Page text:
Generally speaking, the internet tells me that dipping my toes in the (shark infested?) waters of the academic job market this is not the best idea ever. The odds are never in your favor.
And yet, for now at least, I am doing it anyway, fully acknowledging that I’m in a privileged position to be able to go out on this particular limb. This year, several job ads requested not just the standard cover letter, CV, and list of references, but also teaching portfolios, evaluations, and sample syllabi. Preparing this last component of my applications took some time, but it was…well, actually pretty cool.* It encouraged me to reflect on my best experiences in the classroom, as both a student and an instructor, and to seek out ideas and advice for future classes. Whereas synthesizing and wrapping up the dissertation has made me excited to pursue new research, preparing course materials made me excited to pursue the teaching dimension of academic archaeology.
For the sake of collective inspiration and teaching enhancement, what were y’all’s favorite classroom experiences in archaeology? Did any whole classes stand out? Specific activities? What experiences rocked your theoretical socks off, opened your eyes to new questions (perhaps to a “grand challenge”), or best prepared you for an applied career?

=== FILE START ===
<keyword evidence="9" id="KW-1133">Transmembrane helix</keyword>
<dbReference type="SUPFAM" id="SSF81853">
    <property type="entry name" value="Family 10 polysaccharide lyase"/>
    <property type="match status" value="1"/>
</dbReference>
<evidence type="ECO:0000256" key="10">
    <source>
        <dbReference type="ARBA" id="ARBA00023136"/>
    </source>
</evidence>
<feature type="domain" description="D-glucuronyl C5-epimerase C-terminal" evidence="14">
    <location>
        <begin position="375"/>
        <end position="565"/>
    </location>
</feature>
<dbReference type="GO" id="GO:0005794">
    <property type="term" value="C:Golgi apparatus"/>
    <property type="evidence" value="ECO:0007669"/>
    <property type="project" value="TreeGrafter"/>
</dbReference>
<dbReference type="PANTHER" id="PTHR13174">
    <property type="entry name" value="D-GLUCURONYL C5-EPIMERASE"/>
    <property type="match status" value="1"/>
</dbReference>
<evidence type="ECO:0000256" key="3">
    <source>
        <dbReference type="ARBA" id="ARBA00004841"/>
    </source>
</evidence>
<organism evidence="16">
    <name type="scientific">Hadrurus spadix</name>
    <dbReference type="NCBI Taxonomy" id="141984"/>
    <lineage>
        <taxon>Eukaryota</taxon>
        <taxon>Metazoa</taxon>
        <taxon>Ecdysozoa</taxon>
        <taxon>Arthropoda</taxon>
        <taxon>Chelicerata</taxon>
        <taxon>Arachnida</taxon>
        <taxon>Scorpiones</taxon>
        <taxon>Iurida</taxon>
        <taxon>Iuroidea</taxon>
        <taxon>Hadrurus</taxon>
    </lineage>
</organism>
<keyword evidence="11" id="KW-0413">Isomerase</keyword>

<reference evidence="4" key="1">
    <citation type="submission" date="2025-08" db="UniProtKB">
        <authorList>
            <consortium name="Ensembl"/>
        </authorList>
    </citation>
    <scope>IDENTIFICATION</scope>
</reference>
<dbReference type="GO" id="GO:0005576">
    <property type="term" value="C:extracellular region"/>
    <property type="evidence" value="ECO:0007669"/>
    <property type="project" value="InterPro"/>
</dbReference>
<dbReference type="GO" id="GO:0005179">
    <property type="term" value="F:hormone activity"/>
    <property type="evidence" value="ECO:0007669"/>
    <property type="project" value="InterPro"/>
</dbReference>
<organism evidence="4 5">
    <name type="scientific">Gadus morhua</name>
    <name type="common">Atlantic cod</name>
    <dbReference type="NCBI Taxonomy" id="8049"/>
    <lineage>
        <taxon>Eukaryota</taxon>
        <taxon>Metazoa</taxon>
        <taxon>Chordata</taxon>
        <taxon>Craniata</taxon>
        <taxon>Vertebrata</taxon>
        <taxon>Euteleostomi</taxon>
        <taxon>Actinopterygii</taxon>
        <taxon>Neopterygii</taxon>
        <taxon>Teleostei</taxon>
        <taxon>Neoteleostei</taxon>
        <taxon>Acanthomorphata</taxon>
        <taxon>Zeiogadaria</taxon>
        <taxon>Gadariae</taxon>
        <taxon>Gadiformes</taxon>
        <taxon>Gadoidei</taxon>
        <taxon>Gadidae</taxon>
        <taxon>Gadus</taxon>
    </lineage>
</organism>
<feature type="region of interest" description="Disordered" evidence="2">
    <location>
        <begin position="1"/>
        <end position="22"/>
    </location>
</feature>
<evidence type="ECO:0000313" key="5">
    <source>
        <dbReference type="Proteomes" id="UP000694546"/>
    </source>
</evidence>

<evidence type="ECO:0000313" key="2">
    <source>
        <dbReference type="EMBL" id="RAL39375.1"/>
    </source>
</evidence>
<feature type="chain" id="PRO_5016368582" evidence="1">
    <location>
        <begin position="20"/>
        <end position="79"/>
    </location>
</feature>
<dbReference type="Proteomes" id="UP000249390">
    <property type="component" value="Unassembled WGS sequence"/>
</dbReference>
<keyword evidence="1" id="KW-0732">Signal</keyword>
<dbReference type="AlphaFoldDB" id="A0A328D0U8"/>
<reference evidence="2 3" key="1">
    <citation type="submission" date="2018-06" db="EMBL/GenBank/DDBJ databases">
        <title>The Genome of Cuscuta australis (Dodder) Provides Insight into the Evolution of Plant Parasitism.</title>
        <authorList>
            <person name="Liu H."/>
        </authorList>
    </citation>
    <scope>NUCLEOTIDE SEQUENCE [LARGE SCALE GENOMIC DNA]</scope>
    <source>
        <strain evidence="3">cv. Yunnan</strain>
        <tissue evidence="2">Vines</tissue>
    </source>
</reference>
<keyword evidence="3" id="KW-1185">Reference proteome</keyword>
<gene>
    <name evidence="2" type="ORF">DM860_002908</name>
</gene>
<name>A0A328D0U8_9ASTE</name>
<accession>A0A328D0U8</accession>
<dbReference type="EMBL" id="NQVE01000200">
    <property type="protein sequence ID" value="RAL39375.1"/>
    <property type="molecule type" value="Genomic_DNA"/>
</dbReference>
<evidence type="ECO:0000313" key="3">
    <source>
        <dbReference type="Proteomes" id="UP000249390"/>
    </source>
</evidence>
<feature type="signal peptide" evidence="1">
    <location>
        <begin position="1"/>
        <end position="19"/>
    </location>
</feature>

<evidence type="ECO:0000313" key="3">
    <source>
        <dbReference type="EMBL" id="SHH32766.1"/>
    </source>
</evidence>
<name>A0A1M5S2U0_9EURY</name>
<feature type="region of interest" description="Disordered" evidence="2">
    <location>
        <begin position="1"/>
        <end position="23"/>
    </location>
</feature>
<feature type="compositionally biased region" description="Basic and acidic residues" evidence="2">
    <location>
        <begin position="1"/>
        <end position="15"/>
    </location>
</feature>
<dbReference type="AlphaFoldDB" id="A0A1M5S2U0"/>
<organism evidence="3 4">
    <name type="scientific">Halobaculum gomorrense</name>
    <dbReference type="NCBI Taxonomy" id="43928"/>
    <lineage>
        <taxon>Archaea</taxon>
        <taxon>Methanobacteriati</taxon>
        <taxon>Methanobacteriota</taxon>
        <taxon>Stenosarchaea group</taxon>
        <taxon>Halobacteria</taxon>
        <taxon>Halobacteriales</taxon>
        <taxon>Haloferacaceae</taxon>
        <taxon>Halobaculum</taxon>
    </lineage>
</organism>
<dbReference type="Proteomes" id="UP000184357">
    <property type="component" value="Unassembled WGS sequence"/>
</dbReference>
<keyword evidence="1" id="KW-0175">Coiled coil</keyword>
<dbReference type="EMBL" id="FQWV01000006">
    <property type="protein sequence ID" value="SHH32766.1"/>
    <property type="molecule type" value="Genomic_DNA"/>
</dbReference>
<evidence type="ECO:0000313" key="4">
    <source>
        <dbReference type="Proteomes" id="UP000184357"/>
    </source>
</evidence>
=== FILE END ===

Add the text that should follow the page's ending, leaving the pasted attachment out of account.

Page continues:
From my own experience… As an undergrad at Wake Forest U, I took a four-field course called “Culture and Nature,” taught by archaeologist Paul Thacker. A few days into that semester, Hurricane Katrina slammed into the Gulf Coast. This catastrophe and the subsequent economic, social, and political fall out provided a stark example of the ways in which seemingly natural events reverberate across human societies. As the course continued, covering the origins cultural ecology, the development of the conservation movement, and a variety of other topics, we often returned to the world of current events, reflecting on how post-Katrina discourses were informed by different perspectives on the relationship between culture and nature. By linking important concepts to a story unfolding on the news, I think all of us students gained a much deeper appreciation of the issues the course aimed to cover.
So yeah. What was your favorite archaeology class, and what was so great about it? Let’s reminisce!
*When it comes to the job market, it’s folly to ignore the facts. But as long as I’m going through with it, I needed a way to prevent total paralysis induced by doom and gloom realities. Finding a silver lining in syllabus prep was my strategy.